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Last presidential campaign saw unprecedented number of new donors, according to new study
Last presidential campaign saw unprecedented number of new donors, according to new studyMarch 10, 2006Jill Leonhardtjlleonha@maxwell.syr.edu
The 2004 election was a watershed in presidential campaign fundraising. Three or four times as many people contributed to the candidates in 2004 as in 2000, including an unprecedented number of small donors and Internet donors, according to a new report.
Grant Reeher, political science professor at the Maxwell School, co-authored the report, along with Joe Graf of the Institute for Politics, Democracy & the Internet (IPDI); Michael Malbin of the Campaign Finance Institute (CFI); and Costas Panagopoulos from Yale University. More than 1,500 donors were surveyed and three dozen interviewed at length for “Small Donors and Online Giving: A Study of Donors to the 2004 Presidential Campaigns.”
“There is a lot of good to be found in these results — more people participated, more ordinary people participated, and more avenues to participation were opened,” Reeher says. “In the absence of additional significant reforms of the campaign finance system, these are positive changes.” At the same time, he notes that in a larger sense the changes were not earth shattering — the candidates who were expected to raise the most money did, and, with the exception of Howard Dean, most of their totals came from expected groups. “The revolution came and no one got hurt,” he adds.
Reeher also notes that the Internet made contributing so easy that 40 percent of online donors gave money without first being approached by a campaign.
“This report dispels the notion that small donors are angrier and more partisan than big donors. They’re not. Small donors in the 2004 presidential election were good for American democracy,” Graf says.
Among the key findings:
- Economics: Small donors, not surprisingly, were not as rich as the major donors, who come from an elite socioeconomic slice of the population. While both sets of contributors grew in 2004, the small-donor increase meant greater participation by the middle class.
- First-timers and churning: The donor pool is far more fluid and changeable year to year than experts used to believe. This means much more unpredictability, and potential opportunity, for future campaigns.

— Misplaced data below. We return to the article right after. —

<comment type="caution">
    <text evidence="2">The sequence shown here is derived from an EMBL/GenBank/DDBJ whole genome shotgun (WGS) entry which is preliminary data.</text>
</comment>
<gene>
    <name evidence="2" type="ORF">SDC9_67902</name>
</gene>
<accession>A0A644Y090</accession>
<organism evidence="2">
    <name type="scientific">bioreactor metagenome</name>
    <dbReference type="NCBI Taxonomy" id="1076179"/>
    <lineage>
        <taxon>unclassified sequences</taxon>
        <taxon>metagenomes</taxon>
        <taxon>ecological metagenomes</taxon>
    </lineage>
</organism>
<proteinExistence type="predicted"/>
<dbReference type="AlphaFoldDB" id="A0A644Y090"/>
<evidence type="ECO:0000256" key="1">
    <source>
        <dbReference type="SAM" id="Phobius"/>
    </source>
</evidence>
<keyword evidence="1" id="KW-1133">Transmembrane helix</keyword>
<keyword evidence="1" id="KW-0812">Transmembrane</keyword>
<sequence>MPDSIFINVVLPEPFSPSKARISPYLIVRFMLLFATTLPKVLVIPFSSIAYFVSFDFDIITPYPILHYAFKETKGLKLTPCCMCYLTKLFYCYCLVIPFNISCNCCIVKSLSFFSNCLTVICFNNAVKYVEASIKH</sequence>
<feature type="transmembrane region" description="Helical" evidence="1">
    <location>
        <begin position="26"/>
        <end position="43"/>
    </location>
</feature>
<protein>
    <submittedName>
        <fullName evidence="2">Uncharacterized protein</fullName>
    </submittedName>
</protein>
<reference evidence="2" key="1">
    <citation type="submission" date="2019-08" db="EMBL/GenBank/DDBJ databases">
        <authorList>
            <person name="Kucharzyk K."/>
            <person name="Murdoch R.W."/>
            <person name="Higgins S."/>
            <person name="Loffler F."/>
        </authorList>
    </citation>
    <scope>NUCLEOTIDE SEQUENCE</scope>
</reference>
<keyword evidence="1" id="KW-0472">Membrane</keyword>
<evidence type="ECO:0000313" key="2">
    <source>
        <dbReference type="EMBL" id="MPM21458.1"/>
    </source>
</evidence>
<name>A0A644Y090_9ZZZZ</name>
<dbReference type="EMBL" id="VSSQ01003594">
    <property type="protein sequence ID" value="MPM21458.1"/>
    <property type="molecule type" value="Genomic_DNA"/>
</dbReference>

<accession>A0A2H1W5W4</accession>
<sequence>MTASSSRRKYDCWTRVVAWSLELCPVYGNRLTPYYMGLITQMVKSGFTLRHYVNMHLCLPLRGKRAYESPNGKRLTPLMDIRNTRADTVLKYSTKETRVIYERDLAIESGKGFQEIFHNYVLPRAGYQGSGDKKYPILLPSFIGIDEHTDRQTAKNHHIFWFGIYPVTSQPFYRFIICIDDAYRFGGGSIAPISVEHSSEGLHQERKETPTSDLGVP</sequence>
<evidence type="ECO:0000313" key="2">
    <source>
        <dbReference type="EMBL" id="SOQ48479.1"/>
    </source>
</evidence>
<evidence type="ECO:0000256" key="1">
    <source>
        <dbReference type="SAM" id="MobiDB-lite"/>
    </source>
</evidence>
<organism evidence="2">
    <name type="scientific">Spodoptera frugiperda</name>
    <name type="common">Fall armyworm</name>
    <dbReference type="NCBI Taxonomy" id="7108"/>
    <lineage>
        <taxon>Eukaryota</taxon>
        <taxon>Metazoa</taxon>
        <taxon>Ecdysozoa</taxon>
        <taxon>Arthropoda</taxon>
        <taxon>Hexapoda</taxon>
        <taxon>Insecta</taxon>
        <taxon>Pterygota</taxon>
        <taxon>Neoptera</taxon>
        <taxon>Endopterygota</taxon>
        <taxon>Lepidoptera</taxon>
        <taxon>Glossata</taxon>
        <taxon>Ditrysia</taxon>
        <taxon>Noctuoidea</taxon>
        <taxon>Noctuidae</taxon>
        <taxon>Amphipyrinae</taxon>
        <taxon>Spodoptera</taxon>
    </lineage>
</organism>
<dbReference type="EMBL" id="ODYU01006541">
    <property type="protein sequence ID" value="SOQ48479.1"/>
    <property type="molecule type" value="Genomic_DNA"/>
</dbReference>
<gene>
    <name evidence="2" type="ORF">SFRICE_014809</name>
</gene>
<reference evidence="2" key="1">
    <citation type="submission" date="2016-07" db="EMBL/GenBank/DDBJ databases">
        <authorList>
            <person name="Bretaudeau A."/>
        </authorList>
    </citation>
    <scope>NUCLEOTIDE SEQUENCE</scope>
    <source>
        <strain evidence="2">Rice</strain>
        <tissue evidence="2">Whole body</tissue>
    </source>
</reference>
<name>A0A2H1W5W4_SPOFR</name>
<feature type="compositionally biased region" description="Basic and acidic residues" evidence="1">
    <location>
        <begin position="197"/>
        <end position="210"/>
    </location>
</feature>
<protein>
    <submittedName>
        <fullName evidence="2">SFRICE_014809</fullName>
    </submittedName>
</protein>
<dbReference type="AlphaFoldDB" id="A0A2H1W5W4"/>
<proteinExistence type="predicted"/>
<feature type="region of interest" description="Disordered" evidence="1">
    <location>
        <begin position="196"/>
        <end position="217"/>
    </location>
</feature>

- Unsolicited donors and the Internet: Nearly half of the online donors who gave $100 or less, and more than one-third of those who gave $500 or more, said they contributed without being asked. This compares to only about one-quarter of the offline donors.
- Internet empowerment and civic engagement: The Internet is leveling the playing field between large donors and small donors. Being online makes it easier for small donors to connect with others, find information and be politically active.
Online donors are more likely than offline donors to ask others for money. They were more politically active in other respects and more likely to ask others to support their candidate.
The influence of social events in campaign 2004 has been underestimated. One-quarter of all donors reported they attended a house party. One-quarter of donors who attended an event through Meetup.com said it helped motivate their first donation to a candidate.
The Internet and young donors: Nearly all young donors gave online (more than 80 percent). Giving online will be central to the future of campaign fundraising.
Small donors’ political views: While there has been concern that small donors may be more polarized or more extreme in their views than major donors, the report found that small donors were no more polarized or extreme in their views than people who gave large amounts of money.
The Joyce Foundation of Chicago, the Carnegie Corporation of New York and the Reform Institute provided funding for the report.